In the Matter at hand Madhusudan Das v. State of Odisha an appeal against the Trial Court’s judgement finding the appellant guilty of crimes covered by Sections 366, 376(2)(n), 370-A, and 506 of the Penal Code, 1860. The appellant, often referred to as “Tarini Baba,” was a local Tantrik who frequented communities while carrying a photograph of the goddess Tarini. By leading pujas, he demonstrated his paranormal abilities and won the respect of the informant’s family. The informant’s two kids, however, were reported missing the next day. When her father and other people tried to find her, the victim contacted her brother-in-law, who threatened to murder her. In addition, the appellant threatened to murder the victim if a complaint was made against him. After discovering the victim, the investigating officer discovered that the appellant had sold the victim and made a profit. The appellant was detained by the I.O. The appellant repeatedly raped the woman in Raipur and on the way to Jaipur, according to the trial court’s findings. The appellant also trafficked and sexually exploited her. In accordance with sections 366, 376(2)(n), 370-A, and 506 of the IPC, the appellant was found guilty. The defendant received a sentence of ten years of hard labour in prison with a fine of Rs. 10,000 in default, six months for a violation of Section 366, seven years with a payment of Rs. 5,000, three months for a violation of Section 370-A, and ten years, six months, seven years, and three months for a violation of Section 506.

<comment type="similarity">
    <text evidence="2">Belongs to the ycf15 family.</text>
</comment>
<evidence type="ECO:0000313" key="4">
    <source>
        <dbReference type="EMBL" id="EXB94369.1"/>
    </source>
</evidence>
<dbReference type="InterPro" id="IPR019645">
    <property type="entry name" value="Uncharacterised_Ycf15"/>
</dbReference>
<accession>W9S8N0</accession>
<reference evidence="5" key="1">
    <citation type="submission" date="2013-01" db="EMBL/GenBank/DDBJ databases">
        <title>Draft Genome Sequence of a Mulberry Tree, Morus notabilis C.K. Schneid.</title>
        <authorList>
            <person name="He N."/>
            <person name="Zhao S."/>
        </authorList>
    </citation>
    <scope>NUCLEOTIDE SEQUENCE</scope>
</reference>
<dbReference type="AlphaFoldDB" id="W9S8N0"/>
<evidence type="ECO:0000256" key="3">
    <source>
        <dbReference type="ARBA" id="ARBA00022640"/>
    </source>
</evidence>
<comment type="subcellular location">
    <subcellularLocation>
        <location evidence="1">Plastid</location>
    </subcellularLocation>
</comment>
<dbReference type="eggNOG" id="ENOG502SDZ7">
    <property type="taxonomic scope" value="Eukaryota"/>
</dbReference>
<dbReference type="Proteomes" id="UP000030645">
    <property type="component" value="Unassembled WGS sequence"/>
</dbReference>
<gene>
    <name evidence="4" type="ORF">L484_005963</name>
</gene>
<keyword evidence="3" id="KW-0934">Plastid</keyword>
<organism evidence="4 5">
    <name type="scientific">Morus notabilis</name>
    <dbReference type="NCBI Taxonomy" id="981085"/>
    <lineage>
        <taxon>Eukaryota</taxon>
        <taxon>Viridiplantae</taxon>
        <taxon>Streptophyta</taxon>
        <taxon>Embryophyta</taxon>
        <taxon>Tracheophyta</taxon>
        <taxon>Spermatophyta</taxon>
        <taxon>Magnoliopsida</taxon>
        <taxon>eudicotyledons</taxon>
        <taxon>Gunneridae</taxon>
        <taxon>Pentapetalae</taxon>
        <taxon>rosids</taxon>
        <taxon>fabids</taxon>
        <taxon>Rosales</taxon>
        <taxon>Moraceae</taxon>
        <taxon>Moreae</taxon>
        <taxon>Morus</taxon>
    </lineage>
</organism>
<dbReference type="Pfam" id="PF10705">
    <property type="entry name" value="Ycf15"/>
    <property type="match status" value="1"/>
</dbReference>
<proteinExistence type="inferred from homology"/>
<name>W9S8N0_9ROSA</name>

Analysis of Court Decision
The Trial Court’s contested judgement was maintained by the Orissa High Court’s Single Judge Bench of Justice S.K. Sahoo. The Trial Court’s judgement was upheld by the court without any errors or violations. The prosecution was able to prove beyond a reasonable doubt that the appellant abducted a juvenile and transported her to Gwalior with the intention of selling her. Because the victim was a juvenile and the appellant’s confession was credible, clear, and coherent, the court found the appellant guilty under Sections 366, 376(2)(n), 370-A, and 506 of the IPC. The victim’s evidence that the appellant had raped her twice was likewise accepted by the court. The punishment was not harsh and the appellant’s activities were illegal, the court affirmed and sustained the challenged judgement.
The victim was determined by the court to have been a juvenile, between the ages of 16 and 17, when the offence occurred. Despite being unable to resist, she alleged that the appellant had raped her and threatened her. According to the prosecution, the appellant was a “Tantrik” who allegedly performed pujas and blood sacrifices in the victim’s home, inspiring the victim and her family to believe in the victim. The victim may have left the house alone without telling anybody due to this notion, and the prosecution’s evidence cannot be discounted by the victim’s lack of resistance while in the appellant’s presence.
CASE NAME – Madhusudan Das v. State of Odisha, Jail Criminal Appeal No. 60 of 2019.